Is the Canada Health Act a Barrier to Reform?
Despite spending more on health care than the majority of developed countries with universal-access health-care systems, Canada performs poorly in international comparisons of the performance of health systems. Canada’s health policies also differ from those of other nations with universal-access health care—in particular, those that have the developed world’s best performing universal systems—in a number of ways. These include policies affecting private involvement in the insurance and delivery of core medical services, patient cost-sharing, dual practice by physicians, and activity-based funding for hospitals. Evidence of how Canada’s health-care system underperforms coupled with concerns about its fiscal sustainability in the future suggest the need for policy reform.
Canadian health-care policy, including decisions about what services will be provided under a universal scheme, how those services will be funded and remunerated, who will be permitted to deliver services, and whether those services can be partially or fully funded privately is determined exclusively by provincial governments in Canada. However, the federal government influences provincial decisions to a significant degree by exercising its federal spending power through the Canada Health Act (CHA), a financial act that defines the terms and conditions under which provincial governments will retain access to their full portion of the Canada Health Transfer, valued at $37.2 billion in 2017/18.
The analysis presented in this publication suggests the CHA raises a significant financial barrier to a number of health-policy choices that would align Canada’s approach to universal health-insurance policy more closely with those of the developed world’s best performing universal systems. Some of these policies—for example, cost sharing by patients—are explicitly disallowed by the CHA and enforced by the threat of non-discretionary financial penalties. Some policies are only explicitly disallowed under certain conditions: for example, private parallel insurance sharing the cost of medically necessary services with the public insurance plan, but not necessarily otherwise.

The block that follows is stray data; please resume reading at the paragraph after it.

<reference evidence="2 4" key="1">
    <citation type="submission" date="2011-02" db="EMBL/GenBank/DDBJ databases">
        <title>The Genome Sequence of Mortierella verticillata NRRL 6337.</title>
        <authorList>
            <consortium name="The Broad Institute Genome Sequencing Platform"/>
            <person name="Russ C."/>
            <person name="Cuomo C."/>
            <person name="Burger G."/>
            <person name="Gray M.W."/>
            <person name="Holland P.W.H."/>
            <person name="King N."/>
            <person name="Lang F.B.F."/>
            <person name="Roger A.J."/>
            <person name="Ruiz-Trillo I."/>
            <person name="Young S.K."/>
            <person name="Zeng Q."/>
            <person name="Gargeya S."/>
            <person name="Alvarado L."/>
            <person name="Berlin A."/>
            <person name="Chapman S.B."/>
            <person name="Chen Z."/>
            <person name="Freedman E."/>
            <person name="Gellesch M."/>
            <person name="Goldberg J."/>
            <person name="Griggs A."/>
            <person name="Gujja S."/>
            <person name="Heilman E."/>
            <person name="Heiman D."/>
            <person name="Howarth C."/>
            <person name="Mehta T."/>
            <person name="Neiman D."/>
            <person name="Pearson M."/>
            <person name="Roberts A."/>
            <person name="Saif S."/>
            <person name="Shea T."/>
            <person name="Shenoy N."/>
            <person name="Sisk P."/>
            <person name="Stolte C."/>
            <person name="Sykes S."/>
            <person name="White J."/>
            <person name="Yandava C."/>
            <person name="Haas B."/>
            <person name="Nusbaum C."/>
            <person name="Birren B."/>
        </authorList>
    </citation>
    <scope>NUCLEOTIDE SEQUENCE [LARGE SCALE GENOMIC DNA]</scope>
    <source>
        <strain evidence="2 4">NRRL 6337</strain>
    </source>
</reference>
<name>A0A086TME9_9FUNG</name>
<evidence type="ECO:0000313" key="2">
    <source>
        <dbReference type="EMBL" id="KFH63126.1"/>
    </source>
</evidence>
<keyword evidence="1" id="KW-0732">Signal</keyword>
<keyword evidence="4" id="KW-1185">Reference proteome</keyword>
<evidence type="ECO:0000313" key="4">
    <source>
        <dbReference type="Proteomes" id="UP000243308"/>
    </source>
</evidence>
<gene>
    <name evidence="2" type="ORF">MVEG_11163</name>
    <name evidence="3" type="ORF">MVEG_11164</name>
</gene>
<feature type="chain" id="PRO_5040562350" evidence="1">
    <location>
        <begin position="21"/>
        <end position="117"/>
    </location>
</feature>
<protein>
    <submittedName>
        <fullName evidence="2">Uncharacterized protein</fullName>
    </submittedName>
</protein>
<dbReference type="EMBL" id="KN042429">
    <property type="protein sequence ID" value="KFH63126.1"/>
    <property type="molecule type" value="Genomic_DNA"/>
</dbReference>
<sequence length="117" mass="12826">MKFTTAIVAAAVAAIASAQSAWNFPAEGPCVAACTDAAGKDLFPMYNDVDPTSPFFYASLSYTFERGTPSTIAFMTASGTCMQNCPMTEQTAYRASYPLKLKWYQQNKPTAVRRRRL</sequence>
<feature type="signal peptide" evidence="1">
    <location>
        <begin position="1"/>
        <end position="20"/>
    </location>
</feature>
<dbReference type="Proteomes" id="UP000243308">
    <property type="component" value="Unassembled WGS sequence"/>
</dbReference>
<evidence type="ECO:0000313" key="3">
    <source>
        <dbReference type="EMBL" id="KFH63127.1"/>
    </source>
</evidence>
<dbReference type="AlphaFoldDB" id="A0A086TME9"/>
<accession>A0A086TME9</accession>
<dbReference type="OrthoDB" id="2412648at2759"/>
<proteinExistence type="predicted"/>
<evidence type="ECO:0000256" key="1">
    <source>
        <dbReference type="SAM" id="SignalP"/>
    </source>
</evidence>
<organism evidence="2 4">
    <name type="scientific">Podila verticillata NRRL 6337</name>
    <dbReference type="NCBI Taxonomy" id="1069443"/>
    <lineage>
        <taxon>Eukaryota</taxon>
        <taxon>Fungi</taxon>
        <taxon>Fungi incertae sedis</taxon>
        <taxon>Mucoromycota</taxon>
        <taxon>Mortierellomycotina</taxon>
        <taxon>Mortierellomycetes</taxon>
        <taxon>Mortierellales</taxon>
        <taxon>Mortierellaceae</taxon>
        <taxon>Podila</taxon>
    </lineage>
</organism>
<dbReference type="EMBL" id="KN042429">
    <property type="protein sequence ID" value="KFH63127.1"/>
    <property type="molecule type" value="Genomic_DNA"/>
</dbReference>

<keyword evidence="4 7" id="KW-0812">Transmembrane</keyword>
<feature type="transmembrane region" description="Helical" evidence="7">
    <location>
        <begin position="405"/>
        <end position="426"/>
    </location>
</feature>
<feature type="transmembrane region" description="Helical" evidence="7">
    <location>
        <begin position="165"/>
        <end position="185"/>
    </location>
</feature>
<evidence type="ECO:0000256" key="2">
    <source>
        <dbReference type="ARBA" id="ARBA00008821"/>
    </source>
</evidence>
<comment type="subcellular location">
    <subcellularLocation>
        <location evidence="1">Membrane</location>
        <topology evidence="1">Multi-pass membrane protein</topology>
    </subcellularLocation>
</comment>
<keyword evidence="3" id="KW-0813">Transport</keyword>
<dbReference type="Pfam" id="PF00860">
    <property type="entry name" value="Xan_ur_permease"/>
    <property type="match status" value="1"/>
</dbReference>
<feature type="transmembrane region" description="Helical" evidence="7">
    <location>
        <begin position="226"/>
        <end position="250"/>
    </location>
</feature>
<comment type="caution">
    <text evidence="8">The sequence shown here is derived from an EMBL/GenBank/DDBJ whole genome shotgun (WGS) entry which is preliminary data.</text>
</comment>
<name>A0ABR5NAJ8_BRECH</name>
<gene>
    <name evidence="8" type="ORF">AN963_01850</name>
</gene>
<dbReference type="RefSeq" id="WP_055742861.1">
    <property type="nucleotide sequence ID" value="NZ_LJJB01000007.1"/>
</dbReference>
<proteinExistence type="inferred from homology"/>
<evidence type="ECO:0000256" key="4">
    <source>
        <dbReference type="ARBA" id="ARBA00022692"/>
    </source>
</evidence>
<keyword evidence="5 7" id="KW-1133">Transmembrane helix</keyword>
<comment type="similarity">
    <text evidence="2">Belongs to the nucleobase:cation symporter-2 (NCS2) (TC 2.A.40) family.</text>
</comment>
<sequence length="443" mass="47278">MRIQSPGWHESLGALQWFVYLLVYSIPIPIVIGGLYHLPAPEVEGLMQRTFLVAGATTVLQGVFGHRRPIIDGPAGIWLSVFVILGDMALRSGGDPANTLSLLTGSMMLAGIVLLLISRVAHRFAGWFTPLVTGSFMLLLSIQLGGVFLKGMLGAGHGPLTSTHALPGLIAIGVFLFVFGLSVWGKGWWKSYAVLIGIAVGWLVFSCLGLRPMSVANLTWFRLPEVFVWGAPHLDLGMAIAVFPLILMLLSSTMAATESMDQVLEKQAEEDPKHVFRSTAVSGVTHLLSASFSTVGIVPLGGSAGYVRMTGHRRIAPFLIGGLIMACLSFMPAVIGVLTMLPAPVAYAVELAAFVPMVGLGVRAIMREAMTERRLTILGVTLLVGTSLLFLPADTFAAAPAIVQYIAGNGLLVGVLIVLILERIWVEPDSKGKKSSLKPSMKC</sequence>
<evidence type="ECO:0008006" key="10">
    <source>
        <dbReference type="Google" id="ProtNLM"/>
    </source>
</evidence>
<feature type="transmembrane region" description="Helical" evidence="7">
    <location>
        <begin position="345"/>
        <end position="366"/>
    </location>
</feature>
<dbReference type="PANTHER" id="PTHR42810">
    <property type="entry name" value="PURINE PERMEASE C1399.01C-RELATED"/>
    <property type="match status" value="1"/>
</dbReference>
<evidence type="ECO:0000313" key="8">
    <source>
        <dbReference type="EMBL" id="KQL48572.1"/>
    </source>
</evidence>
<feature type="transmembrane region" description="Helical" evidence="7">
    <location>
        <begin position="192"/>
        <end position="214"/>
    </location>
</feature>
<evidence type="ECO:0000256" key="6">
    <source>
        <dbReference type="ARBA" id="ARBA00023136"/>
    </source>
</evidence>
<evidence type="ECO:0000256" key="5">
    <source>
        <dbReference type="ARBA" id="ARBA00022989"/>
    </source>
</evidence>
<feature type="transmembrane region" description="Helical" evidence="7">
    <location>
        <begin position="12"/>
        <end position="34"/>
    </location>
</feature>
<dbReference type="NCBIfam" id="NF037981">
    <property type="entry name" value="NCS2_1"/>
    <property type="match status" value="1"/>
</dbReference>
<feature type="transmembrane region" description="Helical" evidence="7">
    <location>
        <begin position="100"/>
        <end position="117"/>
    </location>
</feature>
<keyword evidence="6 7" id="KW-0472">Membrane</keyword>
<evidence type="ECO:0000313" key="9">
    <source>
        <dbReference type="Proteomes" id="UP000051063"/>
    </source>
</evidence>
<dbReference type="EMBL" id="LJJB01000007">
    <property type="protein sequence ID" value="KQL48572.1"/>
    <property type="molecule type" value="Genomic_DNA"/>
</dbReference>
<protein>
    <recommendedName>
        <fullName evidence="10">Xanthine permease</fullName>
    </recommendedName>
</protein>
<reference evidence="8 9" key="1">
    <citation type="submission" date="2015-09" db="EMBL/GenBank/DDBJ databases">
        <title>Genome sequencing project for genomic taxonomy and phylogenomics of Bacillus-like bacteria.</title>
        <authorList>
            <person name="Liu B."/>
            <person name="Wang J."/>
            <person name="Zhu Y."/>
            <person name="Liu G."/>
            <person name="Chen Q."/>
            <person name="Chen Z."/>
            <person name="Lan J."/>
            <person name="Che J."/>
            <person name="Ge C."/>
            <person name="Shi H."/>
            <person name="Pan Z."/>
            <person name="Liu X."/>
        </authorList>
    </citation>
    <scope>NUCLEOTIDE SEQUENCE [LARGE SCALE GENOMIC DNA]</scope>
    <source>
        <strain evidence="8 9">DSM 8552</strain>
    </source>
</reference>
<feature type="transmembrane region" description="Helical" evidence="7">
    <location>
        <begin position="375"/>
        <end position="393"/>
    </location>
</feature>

Most of the policies pursued by the more successful universal health-care systems are, however, not explicitly disallowed but may be interpreted by the government of the day to contravene certain aspects of the CHA. For example, a parallel and fully independent private insurance system, for-profit hospitals, and dual practice by physicians are not explicitly prohibited by the CHA, so long as care provided in the public scheme remains accessible to all under uniform terms and conditions without cost sharing. Nevertheless, each of these could potentially, although not necessarily, be interpreted by the government of the day as contravening certain criteria of the CHA.
A key concern with the CHA, therefore, is its vagueness about a number of policy options that might be pursued by provincial governments. Only about user charges and extra billing is the CHA reasonably clear on what is, and what is not, permissible if provinces wish to retain access to their full portion of the Canada Health Transfer. Outside these areas, and even to some extent within them, the CHA’s vagueness leaves determinations of permissibility for a range of policies up to the federal government of the day, creating not only a present lack of clarity for provincial policy makers but also questions about what might be disallowed in future by governments with a different view of a particular policy. It is not surprising, then, that provinces appear to have taken a risk-averse approach, with a number of common provincial policy choices going well beyond what is explicitly required by the CHA for full access to federal cash transfers.
To the extent that the federal government is interested in seizing the opportunity to replicate in health care the success of the welfare reform of the 1990s, it would need to reform the CHA, remove ambiguity to minimize uncertainty and the potential for politically motivated interpretations of the act, decentralize decision making by encouraging provinces to be less reliant on federal transfer payments, and allow greater policy flexibility for provincial governments, which are directly accountable to patients and payers. Doing so would bring greater accountability to the health-care system and free the provinces to innovate and experiment with policies commonly found in other countries with more successful universal health-care systems. The likely result would be improved timely access to quality care regardless of a patients’ ability to pay.